From the Couch has a nice video tutorial/explanation by David Perel of Obox on mood boards. While this isn't the only way to do it, having a visual and talk-through of one designer's method helps you see how and why to use a mood board. Notice how the inspiration designs include a brief statement indicating what is good about them (good use of white space, example of complementary colors, etc.). The designer, David Perel, also breaks down how long the different aspects of the mood board creation takes and how it can save you time. The video is just over 7 minutes.Watch the video "Creating an Effective Mood Board"

Mood Boards for Designers

Screen snip of vimeo video by Amy Lamp
Screen snip of vimeo video by Amy Lamp
At vimeo Amy Lamp of Forty presents a video/slide show that shows how and when to use mood boards. She describes the 5 steps her agency goes through in creating the actual collage or template style mood board. The mood boards themselves are fun and interesting to look at. At the end she also shows some examples of the mood board side-by-side with the Web site created from that mood board. About 7 minutes.Watch the video "Mood Boards for Designers"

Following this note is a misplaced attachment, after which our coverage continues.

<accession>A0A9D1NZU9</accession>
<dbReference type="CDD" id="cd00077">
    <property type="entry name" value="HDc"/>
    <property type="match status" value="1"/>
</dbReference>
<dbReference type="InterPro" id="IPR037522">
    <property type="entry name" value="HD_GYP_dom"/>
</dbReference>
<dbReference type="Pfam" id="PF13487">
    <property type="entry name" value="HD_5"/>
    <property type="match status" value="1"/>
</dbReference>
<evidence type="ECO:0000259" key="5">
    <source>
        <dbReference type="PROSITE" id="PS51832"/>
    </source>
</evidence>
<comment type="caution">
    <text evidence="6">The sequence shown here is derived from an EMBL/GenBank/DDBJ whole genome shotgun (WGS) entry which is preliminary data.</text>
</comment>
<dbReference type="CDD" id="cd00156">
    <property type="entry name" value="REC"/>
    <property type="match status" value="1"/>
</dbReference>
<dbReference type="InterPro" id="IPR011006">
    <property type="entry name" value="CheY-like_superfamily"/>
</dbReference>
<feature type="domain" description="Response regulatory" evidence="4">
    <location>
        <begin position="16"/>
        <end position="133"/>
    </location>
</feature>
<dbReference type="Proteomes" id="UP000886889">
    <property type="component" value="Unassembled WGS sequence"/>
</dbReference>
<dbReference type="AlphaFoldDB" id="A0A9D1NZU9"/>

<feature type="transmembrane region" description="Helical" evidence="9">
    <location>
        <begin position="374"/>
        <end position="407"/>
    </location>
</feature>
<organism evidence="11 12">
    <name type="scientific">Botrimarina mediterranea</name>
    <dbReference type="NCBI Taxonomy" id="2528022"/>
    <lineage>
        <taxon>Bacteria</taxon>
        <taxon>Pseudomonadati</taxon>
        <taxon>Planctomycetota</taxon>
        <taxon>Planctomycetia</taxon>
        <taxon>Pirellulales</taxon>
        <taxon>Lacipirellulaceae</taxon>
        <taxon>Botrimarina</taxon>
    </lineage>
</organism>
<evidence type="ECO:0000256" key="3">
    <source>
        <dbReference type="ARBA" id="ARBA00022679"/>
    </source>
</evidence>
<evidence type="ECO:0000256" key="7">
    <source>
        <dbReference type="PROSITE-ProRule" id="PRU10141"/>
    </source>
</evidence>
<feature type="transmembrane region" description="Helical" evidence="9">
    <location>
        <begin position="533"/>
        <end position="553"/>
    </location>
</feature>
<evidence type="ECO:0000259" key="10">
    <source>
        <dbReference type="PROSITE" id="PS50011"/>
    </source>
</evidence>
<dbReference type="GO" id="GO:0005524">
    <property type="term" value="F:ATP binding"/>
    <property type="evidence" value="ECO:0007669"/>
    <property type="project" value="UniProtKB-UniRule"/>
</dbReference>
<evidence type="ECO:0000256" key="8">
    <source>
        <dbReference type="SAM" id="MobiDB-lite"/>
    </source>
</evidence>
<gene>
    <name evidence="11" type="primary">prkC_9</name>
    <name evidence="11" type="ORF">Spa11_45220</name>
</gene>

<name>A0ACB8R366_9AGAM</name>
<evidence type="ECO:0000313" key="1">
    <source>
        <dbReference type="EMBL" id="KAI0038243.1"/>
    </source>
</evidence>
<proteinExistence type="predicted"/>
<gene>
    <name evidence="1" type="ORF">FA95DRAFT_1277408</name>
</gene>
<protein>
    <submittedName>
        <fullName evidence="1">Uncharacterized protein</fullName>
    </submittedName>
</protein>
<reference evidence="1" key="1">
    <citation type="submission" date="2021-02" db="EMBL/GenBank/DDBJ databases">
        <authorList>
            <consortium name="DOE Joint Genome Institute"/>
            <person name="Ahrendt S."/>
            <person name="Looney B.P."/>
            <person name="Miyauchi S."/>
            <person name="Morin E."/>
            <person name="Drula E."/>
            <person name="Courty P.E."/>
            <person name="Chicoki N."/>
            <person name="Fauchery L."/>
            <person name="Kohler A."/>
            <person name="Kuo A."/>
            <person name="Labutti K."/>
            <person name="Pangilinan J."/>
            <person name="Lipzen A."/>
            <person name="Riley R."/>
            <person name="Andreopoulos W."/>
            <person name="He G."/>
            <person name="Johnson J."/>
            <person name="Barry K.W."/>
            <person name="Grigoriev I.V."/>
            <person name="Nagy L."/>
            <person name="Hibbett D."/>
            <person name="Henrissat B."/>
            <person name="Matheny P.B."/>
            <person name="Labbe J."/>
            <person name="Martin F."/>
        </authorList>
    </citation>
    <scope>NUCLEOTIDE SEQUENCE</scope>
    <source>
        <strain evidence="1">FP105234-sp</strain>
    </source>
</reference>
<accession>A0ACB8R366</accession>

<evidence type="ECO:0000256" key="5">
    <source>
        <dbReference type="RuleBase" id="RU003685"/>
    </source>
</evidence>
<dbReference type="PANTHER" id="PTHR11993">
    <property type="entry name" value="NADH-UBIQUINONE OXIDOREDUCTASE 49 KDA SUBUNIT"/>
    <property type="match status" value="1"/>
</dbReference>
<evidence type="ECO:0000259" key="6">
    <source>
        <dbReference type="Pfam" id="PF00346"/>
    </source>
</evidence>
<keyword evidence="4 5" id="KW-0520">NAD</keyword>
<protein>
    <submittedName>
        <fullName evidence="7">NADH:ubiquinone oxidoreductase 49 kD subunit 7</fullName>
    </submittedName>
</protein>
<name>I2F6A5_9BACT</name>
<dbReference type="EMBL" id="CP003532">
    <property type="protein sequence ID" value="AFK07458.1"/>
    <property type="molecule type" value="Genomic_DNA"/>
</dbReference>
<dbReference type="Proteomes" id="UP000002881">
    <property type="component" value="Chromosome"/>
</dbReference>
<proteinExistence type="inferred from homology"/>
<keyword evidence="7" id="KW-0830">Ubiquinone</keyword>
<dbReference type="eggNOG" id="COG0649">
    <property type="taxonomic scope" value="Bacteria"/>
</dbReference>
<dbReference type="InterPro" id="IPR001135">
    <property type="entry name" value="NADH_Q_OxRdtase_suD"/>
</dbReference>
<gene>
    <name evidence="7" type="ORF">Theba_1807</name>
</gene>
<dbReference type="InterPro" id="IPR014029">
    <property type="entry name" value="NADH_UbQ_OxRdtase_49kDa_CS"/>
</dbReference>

Moodboarding Methods for Web Designers

Screen snip at Fuel Your Creativity
Screen snip at Fuel Your Creativity
At Fuel Your Creativity Ben Gribbin talks about both traditional and digital moodboards. He includes a download of an HTML template to use for a digital mood board. Ben writes, "Moodboarding is a quick, efficient and cheap way of furthering your design skills and keeping clients in the loop. Try using them on your next project for a heightened sense of creativity." Read "Moodboarding Methods for Web Designers"

Creating a Mood Board

Screen snip from Design Onslaught
Screen snip from Design Onslaught
This short bulleted posting at Design Onslaught succinctly describes the sources used for a mood board. "... the board should serve to quickly identify any miscommunication or misunderstanding before substantial time is wasted going down the wrong path."Read "Creating a Mood Board"

Elaborate Your Vision With Extended Mood Boards

Screen snip from Little Film School
Screen snip from Little Film School
Mood boards don't have to be boards. They can be multimedia mood boards. Although written from the perspective of mood boards (that aren't boards) for filmmaking, these ideas in this Little Film School posting can apply to design projects (such as Web pages) that may include more than just static visuals. "Adding objects or samples and viewing the “bigger picture” can lead to more or better ideas — it is a bit like brainstorming with oneself." Read "Elaborate Your Vision With Extended Mood Boards"